MW0LLO RF Milliwatt Meter

Posted on Feb 7, 2014

This project, based on an article published in the February 2008 edition of Radcom (the magazine of the Radio Society of Great Britain) is for a meter with a 50 ohm input impedance for measuring very small RF powers. Many RF power meters become inaccurate at low powers, but this meter is able to measure down to very low levels. From a theoretical

MW0LLO RF Milliwatt Meter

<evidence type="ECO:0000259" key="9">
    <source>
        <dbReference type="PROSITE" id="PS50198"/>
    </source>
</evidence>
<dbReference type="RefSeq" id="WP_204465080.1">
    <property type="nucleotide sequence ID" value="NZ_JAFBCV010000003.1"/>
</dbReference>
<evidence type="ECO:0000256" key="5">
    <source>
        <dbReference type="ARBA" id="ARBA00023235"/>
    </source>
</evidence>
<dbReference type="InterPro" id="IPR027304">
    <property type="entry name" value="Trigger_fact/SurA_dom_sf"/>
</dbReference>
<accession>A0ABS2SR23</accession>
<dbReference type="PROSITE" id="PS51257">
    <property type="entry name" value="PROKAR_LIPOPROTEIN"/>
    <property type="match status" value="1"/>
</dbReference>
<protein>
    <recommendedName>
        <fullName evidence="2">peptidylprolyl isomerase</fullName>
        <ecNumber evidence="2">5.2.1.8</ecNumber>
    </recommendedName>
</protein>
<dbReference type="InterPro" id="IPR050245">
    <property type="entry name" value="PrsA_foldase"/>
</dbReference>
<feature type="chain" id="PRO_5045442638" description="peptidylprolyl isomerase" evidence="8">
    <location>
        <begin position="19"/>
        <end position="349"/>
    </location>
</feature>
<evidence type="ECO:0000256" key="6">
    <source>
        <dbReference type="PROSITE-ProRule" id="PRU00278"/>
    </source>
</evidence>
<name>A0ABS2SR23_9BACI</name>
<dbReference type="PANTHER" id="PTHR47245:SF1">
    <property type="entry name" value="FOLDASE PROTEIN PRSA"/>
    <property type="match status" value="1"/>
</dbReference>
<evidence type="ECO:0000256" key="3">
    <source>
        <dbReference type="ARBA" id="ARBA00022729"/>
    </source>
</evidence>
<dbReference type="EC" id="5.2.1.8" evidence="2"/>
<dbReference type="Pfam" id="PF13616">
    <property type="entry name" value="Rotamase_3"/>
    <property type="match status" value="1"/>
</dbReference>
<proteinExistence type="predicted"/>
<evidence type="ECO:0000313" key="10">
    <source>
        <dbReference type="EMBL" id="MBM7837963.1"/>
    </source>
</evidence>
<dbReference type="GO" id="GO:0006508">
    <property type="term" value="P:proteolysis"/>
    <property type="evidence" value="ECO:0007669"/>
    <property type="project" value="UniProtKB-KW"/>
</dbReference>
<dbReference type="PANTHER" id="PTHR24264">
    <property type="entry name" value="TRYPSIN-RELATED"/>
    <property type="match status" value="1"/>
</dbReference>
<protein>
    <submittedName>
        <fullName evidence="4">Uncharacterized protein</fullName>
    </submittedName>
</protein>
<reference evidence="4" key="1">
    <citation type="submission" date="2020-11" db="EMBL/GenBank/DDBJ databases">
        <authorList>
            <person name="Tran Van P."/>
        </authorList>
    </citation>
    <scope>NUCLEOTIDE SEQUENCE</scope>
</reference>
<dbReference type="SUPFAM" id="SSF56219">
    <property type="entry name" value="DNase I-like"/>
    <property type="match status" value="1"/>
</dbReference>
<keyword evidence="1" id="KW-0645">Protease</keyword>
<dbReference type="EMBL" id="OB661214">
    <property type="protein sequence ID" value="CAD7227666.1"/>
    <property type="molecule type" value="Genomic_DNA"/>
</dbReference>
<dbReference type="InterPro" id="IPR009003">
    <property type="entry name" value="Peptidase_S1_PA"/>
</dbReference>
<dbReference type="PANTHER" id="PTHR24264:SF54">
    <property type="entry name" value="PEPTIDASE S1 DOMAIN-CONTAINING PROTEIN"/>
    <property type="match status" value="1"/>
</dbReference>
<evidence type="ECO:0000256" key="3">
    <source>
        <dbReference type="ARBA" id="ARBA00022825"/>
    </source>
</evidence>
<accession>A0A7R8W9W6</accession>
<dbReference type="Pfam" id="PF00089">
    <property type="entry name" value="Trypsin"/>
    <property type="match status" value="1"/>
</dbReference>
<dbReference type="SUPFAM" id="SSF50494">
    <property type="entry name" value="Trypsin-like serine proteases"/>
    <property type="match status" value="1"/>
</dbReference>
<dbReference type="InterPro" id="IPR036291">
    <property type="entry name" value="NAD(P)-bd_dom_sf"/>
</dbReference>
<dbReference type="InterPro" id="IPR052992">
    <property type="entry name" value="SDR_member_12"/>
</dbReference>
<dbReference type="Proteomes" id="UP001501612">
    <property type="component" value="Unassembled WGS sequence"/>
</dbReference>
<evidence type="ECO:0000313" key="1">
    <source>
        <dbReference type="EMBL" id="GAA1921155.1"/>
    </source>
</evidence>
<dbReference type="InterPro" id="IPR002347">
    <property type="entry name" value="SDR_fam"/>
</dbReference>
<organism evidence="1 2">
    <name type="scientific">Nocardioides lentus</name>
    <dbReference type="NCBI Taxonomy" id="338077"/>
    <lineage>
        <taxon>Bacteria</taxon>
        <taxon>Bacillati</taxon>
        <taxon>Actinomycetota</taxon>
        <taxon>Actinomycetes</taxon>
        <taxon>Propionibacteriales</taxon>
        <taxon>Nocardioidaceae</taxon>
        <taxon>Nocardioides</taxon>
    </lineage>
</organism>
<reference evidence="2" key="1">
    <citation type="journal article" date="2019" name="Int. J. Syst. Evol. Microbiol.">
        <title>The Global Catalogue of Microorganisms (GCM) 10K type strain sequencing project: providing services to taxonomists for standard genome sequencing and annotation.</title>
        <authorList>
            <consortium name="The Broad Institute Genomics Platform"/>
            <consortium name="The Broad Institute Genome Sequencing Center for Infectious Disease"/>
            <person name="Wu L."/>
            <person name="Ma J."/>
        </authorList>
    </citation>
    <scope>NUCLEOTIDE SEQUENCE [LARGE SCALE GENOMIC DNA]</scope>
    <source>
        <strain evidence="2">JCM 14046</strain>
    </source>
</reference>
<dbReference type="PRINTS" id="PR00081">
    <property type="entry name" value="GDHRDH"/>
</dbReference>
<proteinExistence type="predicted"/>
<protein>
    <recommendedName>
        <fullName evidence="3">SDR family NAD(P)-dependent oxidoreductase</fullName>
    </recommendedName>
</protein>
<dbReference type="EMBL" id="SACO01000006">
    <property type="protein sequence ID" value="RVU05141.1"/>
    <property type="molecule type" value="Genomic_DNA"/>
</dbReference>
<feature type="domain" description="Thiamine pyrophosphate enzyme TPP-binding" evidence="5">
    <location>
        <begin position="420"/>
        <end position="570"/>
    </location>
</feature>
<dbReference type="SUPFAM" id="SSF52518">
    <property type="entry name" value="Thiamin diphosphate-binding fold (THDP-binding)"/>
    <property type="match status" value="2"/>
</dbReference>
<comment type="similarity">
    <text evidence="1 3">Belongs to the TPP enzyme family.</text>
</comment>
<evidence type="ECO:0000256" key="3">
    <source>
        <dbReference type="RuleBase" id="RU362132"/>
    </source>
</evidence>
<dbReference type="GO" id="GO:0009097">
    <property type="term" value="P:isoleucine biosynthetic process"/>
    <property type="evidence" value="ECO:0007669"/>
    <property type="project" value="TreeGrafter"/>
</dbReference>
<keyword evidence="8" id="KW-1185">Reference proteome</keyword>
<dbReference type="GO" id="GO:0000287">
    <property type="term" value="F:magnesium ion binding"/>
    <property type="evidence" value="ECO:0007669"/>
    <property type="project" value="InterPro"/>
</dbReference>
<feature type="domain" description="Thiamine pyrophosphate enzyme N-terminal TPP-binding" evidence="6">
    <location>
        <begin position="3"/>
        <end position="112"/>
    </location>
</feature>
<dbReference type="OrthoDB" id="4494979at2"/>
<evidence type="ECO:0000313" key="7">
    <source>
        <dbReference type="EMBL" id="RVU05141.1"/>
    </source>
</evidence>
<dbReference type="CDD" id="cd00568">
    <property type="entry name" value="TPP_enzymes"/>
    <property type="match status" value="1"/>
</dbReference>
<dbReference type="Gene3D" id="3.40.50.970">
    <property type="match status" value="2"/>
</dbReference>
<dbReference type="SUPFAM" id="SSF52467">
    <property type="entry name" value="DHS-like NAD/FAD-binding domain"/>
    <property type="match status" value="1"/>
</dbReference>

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standpoint, the meter is only able to accurately measure the power of steady, sine wave voltage RF - it would not be suitable for square wave signals for example. In practice, however, the most common requirement is to measure the power of sine wave signals and to compare power readings (when peaking up IF stages, for example). The reason that the meter is best suited to sine waves is that the circuit actually measures the peak-to-peak voltage in order to infer the power. The Radcom article explains how many RF `sniffer` type projects rely on detecting RF using a diode. This diode will require a certain amount of voltage to bring it into forward conduction, and this is the source of inaccuracy at low powers for more conventional designs. The original article gives details for a meter based on PNP transistors. I am more used to understanding circuits based on NPN transistors, so I first redrew the circuit diagram with NPN transistors and the diodes and PSU reversed. Once I had a good understanding, I realised that the design can be broken down into two sections; I call these the RF section and the DC voltmeter section. The RF part of the circuit is basically a dummy load with two detecting diodes to get the peak positive and peak negative voltages. A DC blocking capacitor is connected at the input, which acts as a short circuit at RF frequencies. What makes this design different is that the detecting diodes are driven into...

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